Michael J. Ulrich is Wabash Valley Art Guild’s October Artist of the Month at the Vigo County Public Library, Seventh and Poplar streets.
Ulrich was born in Iowa City, Iowa, but grew up outside of Pittsburgh, Pennsylvania, and DeKalb, Illinois. He received his bachelor of arts in painting from Lawrence University in 1977. He then traveled to Paris, to study intaglio printmaking with S.W. Hayter at Atelier 17. After returning to the U.S., he earned his master of fine arts in printmaking and photography from Northern Illinois University. He moved to Chicago late in 1980, where he primarily worked in the commercial arts industry. He relocated to Terre Haute, from Chicago, in 2018.
Ulrich categorizes himself as a Neo-Pop artist, with roots based in Warhol, Lichtenstein, Lindner, Wesselmann and the entire Pop Art culture. The bold graphic nature of the commercial art Industry has had its influence on his work, much the same way it influenced the Pop Art movement in the ‘50s and ‘60s. His subject matter trends toward people and their faces, often capturing them in a time of reflection, or that “Aha!” moment, where the realization of what is occurring, is fully recognized.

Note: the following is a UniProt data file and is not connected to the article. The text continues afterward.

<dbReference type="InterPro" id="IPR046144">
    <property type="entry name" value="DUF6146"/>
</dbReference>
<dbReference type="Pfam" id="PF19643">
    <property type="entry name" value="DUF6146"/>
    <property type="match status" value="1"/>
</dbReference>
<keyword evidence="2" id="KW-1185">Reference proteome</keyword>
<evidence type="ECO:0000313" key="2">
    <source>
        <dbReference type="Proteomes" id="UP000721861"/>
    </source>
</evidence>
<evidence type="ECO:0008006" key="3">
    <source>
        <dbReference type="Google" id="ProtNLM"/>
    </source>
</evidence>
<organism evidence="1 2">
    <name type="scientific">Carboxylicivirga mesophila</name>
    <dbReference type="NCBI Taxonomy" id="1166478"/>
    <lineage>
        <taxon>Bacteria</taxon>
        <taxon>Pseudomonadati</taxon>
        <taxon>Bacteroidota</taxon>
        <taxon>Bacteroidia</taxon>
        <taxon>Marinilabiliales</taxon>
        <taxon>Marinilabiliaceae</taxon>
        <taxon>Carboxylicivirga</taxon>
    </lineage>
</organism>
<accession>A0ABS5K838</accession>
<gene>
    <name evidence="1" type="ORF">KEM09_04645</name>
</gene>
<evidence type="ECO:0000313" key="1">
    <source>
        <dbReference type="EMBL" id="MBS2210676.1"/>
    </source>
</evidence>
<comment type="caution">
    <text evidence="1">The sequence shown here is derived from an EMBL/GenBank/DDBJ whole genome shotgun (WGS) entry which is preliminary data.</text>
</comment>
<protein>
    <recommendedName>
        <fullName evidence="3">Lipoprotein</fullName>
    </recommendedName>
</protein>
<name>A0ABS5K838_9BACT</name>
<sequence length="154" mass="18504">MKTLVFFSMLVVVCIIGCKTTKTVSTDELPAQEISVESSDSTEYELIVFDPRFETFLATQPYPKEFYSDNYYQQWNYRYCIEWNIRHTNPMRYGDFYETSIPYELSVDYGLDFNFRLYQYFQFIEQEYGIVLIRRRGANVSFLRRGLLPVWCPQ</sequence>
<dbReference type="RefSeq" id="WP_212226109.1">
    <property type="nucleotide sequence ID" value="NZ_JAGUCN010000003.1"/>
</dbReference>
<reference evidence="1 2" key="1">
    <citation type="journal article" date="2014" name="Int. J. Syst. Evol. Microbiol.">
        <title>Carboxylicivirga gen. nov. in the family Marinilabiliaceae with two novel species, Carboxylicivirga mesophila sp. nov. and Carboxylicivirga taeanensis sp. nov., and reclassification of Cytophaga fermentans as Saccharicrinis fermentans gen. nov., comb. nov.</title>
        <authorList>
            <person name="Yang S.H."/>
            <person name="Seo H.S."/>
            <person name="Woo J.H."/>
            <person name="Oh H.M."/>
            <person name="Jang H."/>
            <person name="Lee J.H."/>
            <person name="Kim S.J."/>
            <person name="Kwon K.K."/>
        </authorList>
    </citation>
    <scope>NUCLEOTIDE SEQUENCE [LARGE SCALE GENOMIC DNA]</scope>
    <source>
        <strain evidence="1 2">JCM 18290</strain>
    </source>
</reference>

The stylized realism in Ulrich’s oil paintings, reflect his more current work. His limited color palette is used for its simplicity and boldness, much like his preference for black and white photography. It captures the tone and emotion of a setting without needing to record the exact, precise details.
Some of these “stories” are fairly linear and clear, while some are more obscure and less obvious. At times, the thrust of the “story” is just outside the edge of the artwork, drawing the viewer in as a willing participant. Others leave the viewer the option to just play the voyeur.
Also at the library, Ulrich has decided to share some of his rarely seen early work. From his street photography in Chicago and Paris, to his first foray into computer generated art, “Saturday Night Special,” from 1990.
Saturday Night Special was created on a Compaq ProSpeed 386 using the Time Arts software “Lumena,” v. 3.31. It is a far cry from the digital images, processed through Adobe Photoshop, which dominate the computer-generated photography of today. He has included two of the six original gelatin silver prints here, which were scanned into his computer using a Hawtek Scanmaster, before manipulation. The final picture was printed on a Mitsubishi G650 Color Line Thermal Printer. Quite a far cry from today’s technology.
“Diana,” an early intaglio photo-etching, also will be on display. The technology used in creating it was originally invented to create intricate circuit boards.